Monday, April 1, 2013

“The Host” – Step away from the Twilight.

When we walked into the theater for the screening of The Host, we passed a bunch of people that were offering to do people’s makeup and hair. Come to find out, this was part of a marketing promotion related to the screening and they were asking people if they were “Team Human” or “Team Host.” It was bad enough when they tried this stupid marketing ploy with The Hunger Games, but this is just getting ridiculous. Not only is this a short-sighted marketing move that will alienate males, but it’s a bad attempt at lumping two movies together that are not similar in any way simply because they have the same author. I know Hollywood thinks the tween crowd is about as perceptive as a lawn ornament, but even they aren’t that stupid.

I know it’s inevitable that people will compare The Host with Twilight, but we’re talking apples and oranges here. Would you ever try to do this with Stephen King novels, like It and The Dark Tower? Of course not, but it’s going to happen here because Hollywood is trying to figure out how to keep the legions of tween girls in the theater and what better way than pigeonholing Stephenie Meyer’s latest book as more of the same? The problem is that The Host isn’t really going to appeal to those girls (or the legions of adult women, for that matter) because it’s not a love story like Twilight (honestly, what is?). And don’t try to convince me that there’s more to Twilight than just a love story because everything else (like the Volturi) is a very distant second.

Twilight appeals to women because women fantasize about relationships (or just sex) with supernatural men. Think about it for a second; who was the person in high school that every girl wanted? Exactly - the quarterback, i.e. the closest thing to a supernatural being in high school. The Host simply doesn’t have this, so every woman who is buying into the “from the author of Twilight hype” is going to be disappointed when they watch it. While The Host does have a romance element, it’s not the main plot and nobody is trying to have sex with a vampire.

The Host takes place in a future where an alien race has invaded the Earth and occupies the bodies of almost every human. They have also fixed the ills of human society, ridding the world of such things as poverty, pollution, and war. So, when you think about it, they’re better humans than most of us. The main character is Melanie (Saoirse Ronan), a human who is captured and whose body is taken over by a host known as Wanderer. Unfortunately for Wanderer, Melanie isn’t ready to give up her body, so the two of them share Melanie’s body and converse with each other inside her head. This is easily the best part of the film since you get to experience the battle that is going on between the two of them.

Another host known as The Seeker (Diane Kruger) interrogates Wanderer, who can access Melanie’s memories, for information on the whereabouts of a band of non-hosted humans. Eventually, Wanderer starts to feel a sort of kinship with Melanie and stops providing Seeker with information. When Seeker tells Wanderer that they will be removing her from the body, Wanderer runs away with Melanie guiding her toward her uncle’s cabin in the desert. Her uncle Jeb (William Hurt) finds her near death and takes her back to his hideout in a giant cavern. There, she discovers the group of humans Seeker is looking for, including her brother Jamie and boyfriend Jared (Max Irons). The rest of the movie is the real plot – how an alien copes with her new surroundings while trying to fit in with the group and be accepted as one of their own. It’s a story of the different facets of humanity and questions whether the human race is capable of change on a global scale. In other words, it’s the exact opposite of Twilight.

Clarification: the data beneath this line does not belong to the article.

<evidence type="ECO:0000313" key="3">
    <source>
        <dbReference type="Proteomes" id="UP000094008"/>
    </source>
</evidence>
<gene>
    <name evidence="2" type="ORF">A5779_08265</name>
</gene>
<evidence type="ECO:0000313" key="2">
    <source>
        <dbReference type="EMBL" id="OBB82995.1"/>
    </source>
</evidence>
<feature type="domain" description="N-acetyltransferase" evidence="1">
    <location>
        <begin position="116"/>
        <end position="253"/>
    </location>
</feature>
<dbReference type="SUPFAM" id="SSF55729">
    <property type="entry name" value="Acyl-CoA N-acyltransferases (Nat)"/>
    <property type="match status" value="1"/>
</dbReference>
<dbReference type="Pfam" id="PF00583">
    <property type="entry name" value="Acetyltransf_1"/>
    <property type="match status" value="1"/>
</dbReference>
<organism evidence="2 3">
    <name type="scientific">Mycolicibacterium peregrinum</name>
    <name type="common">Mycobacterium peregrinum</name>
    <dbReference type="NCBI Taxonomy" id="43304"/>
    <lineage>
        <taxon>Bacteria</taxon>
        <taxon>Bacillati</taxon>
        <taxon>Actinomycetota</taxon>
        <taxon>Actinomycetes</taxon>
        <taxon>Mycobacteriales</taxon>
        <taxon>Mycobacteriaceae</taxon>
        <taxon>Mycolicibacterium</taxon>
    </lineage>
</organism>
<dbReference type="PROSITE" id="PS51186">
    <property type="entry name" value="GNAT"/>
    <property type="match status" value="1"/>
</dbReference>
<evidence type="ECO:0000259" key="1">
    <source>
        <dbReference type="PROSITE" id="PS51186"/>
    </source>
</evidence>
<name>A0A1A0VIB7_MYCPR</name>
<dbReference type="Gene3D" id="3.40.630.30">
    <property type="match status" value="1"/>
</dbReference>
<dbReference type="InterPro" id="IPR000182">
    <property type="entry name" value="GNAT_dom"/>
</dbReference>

The strength of the movie lies in Melanie/Wanderer and Jeb. Hurt and Ronan are excellent in their roles and keep the movie from being a bore. The film also does a very good job of using the two to address the societal topics without being heavy-handed about it. Ronan is especially good, not only as Wanderer, but in bringing depth to Melanie, who is basically a voice. The weakness in the movie is that it needs to be at least two hours longer to really develop the relationships of the people in the group, as well as some of the secondary characters. There simply isn’t enough time to do much more than scratch the surface of people that are much more interesting in the book. However, I’m not sure that’s a bad thing since Melanie and Wanderer are the characters we truly care about.

When the movie was over, I found that I had liked it quite a bit more than when I read the book. Maybe it’s because I had seen G.I. Joe: Retaliation the night before (which makes any other movie look like an Oscar winner), maybe it’s because the person reading the audiobook version that I listened to was awful, or maybe it’s just because I cut science fiction movies a small amount of slack. One complaint I heard was that it was much slower than the previews indicated (definitely true), but I thought the pacing was actually pretty good. Regardless, I thought it was a competent movie with some subtle indictments of humanity and a few very likeable characters. At the very least, it beat watching a werewolf trying to have sex with a human who is in love with a vampire.

Rating: Ask for one dollar back and go read (and I do mean read) the book.

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